Dave



That's the trouble, Dave; we aren't speaking here about art, we're speaking about photographic exotica which has precious little bearing on photographic art but heaps to do with ability to buy such exotica.

Would I if I could? Now, frankly, no. I never did buy M cameras when they were easily deductible, they never served the purpose of accuracy, and tripod work with such bodies smacks of contradiction. Live view isn't what such cameras are basically about.

Regarding the value of the writer's opinion: no less and no more than anyone else's opinion. That's what drives the market: opinion and ability to buy into it (the market) at whichever level one can. Why expect more? Camera manufacture is about shifting units, not creating art. That's for photographers to worry about.

Rob C
Logged

JohnBrew
Sr. Member
****
Offline Offline

Posts: 763


WWW
« Reply #48 on: April 23, 2013, 11:41:41 AM »
ReplyReply

Well stated, Rob.
Logged

ErikKaffehr
Sr. Member
****
Offline Offline

Posts: 8011


WWW
« Reply #49 on: April 24, 2013, 02:01:27 AM »
ReplyReply

Hi,

On the other hand, it is up to anyone to use the tools they choose in the way that suits their way of working best. Leica is said to make some of the best lenses, and to really make use of a fine lens takes meticulous work, including tripod and live view at actual pixels for exact focusing.

Best regards
Erik



That's the trouble, Dave; we aren't speaking here about art, we're speaking about photographic exotica which has precious little bearing on photographic art but heaps to do with ability to buy such exotica.

Would I if I could? Now, frankly, no. I never did buy M cameras when they were easily deductible, they never served the purpose of accuracy, and tripod work with such bodies smacks of contradiction. Live view isn't what such cameras are basically about.

Regarding the value of the writer's opinion: no less and no more than anyone else's opinion. That's what drives the market: opinion and ability to buy into it (the market) at whichever level one can. Why expect more? Camera manufacture is about shifting units, not creating art. That's for photographers to worry about.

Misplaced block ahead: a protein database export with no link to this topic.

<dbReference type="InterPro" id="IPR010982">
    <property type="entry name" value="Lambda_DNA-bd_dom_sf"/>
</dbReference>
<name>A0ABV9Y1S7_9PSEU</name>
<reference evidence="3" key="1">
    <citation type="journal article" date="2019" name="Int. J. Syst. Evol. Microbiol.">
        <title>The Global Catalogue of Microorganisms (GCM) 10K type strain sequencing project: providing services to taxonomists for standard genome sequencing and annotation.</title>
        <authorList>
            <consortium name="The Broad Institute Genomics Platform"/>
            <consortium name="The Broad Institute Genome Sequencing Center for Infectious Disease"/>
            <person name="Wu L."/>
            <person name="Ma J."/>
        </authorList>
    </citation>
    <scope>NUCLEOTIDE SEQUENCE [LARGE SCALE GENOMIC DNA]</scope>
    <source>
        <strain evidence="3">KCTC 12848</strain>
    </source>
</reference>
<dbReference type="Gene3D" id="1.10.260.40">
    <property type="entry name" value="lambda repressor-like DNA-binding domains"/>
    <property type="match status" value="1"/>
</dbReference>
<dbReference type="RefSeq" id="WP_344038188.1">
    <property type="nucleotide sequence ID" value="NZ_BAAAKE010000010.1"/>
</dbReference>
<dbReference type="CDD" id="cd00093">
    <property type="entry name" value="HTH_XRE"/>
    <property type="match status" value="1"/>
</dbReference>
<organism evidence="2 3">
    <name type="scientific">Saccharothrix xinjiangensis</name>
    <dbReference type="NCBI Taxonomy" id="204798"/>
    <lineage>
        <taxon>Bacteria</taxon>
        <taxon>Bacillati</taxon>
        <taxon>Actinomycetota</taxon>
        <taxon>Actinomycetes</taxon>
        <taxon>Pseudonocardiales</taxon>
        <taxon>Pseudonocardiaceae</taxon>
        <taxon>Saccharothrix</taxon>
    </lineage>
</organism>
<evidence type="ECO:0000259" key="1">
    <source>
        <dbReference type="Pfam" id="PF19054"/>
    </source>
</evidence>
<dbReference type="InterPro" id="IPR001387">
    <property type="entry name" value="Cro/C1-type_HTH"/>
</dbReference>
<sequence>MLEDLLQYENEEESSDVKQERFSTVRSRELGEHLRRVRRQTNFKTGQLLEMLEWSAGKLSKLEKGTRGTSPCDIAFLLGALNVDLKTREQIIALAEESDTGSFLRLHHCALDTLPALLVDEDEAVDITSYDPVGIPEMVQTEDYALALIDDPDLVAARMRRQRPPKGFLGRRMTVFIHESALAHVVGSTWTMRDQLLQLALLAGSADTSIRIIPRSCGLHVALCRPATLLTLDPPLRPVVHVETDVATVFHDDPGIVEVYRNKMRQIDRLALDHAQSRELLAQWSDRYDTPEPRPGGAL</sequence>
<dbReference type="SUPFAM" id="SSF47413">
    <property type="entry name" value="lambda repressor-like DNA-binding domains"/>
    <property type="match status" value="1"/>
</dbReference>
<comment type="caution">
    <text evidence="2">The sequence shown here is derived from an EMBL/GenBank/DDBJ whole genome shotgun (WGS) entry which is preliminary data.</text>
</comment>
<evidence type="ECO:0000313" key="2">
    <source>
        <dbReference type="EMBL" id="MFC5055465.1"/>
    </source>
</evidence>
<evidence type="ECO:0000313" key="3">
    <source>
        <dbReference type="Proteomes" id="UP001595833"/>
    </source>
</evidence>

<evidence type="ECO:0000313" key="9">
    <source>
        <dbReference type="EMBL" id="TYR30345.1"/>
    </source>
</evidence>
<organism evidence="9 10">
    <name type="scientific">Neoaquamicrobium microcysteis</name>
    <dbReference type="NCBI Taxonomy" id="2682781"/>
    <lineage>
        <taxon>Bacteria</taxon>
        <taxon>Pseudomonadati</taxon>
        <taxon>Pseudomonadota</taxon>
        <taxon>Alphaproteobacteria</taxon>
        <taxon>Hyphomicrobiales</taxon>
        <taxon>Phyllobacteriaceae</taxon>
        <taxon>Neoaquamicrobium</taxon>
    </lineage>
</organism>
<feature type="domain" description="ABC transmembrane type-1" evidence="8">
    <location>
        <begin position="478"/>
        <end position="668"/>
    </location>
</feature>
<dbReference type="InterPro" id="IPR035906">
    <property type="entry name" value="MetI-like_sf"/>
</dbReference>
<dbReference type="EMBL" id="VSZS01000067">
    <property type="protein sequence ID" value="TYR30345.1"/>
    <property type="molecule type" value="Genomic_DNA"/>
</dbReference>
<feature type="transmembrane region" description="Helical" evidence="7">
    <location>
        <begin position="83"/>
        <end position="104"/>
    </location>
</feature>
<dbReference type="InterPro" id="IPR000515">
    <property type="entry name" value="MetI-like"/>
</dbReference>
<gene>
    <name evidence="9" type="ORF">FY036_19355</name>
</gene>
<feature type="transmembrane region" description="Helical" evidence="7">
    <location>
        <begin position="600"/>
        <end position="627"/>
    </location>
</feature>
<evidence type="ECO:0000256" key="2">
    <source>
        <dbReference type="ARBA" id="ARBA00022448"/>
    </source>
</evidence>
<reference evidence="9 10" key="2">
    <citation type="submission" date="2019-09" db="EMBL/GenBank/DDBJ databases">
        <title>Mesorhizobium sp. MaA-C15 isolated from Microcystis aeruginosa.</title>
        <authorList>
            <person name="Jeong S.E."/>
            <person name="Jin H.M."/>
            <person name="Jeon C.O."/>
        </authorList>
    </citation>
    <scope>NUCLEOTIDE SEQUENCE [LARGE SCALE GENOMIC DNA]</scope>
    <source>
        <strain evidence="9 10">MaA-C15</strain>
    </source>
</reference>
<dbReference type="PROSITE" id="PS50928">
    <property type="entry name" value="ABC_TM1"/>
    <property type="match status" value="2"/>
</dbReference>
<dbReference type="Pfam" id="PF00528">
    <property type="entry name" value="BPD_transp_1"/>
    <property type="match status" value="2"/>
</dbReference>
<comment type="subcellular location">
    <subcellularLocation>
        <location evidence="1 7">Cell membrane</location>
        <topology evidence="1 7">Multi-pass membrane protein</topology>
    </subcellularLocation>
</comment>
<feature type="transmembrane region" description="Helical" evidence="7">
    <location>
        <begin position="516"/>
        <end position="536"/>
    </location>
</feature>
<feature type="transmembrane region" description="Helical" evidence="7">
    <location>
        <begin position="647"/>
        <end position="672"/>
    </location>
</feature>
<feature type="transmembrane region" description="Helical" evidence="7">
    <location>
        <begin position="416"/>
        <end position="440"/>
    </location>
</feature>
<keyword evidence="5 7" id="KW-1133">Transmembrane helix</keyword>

Rob C
Logged

Rob C
Sr. Member
****
Offline Offline

Posts: 12213


« Reply #50 on: April 24, 2013, 03:12:17 AM »
ReplyReply

I couldn't agree with you more, Erik.

But there's a huge fly in that ointment: you make photographs of life as it happens or you arrange it, and life doesn't hang about waiting. You have to be ready to grab it as it happens, and all the theoretical fantasy about depth of field, optimum stop for a specific lens, perfect focus, ETTR etc, etc. goes well into second place compared with actually catching the image if/as it presents itself to you. The reality is that you are forced to use the stop that gives the depth you need, quite regardless of any list of tables provided by whichever grading department or purveyor of comparative values! This site is full of people writing endlessly about the number of pixels their camera simply must have before they can even think of using it; a lens without built-in stabilisation in beyond contempt and if their lens isn't equipped with the letter G then it just can't produce a worthwhile image; what a load of utter bullshit, a screen to mask the reality that these writers never produce a single, worthwhile image all their days... possibly they produce no kind of image, ever.

If you have time to consider all of the niceties, check and triple-check everythng, then I humbly suggest that you should be using a monorail for whatever incredibly demanding work you have embarked upon. (I don't mean 'you' as in you, personally, by the way!)

Perfect theoretical technique is just that: theoretical. I knew most of the technical rules as well as anyone else when I was working; what I actually did was forget most of them and just produce images that earned my keep. And that's the problem I always have with these writers of how-to: its all theory and miles away from practical life as most snappers find and live it. I sometimes find myself wondering how those photographic pioneers and masters of yesteryear ever managed to expose a single sheet or roll of anything, never mind make the images that have shaped our history, sell for thousands of bucks; how perverse and inconvenient of them.

Rob C
Logged

OldRoy
Sr. Member
****
Offline Offline

Posts: 437


WWW
« Reply #51 on: April 24, 2013, 03:44:11 AM »
ReplyReply

Rob C wrote:
"you make photographs of life as it happens or you arrange it, and life doesn't hang about waiting. You have to be ready to grab it as it happens, and all the theoretical fantasy about depth of field, optimum stop for a specific lens, perfect focus, ETTR etc, etc. goes well into second place compared with actually catching the image if/as it presents itself to you"
This is nicely put. At very least it describes the position I've arrived at in relation to my own modest efforts.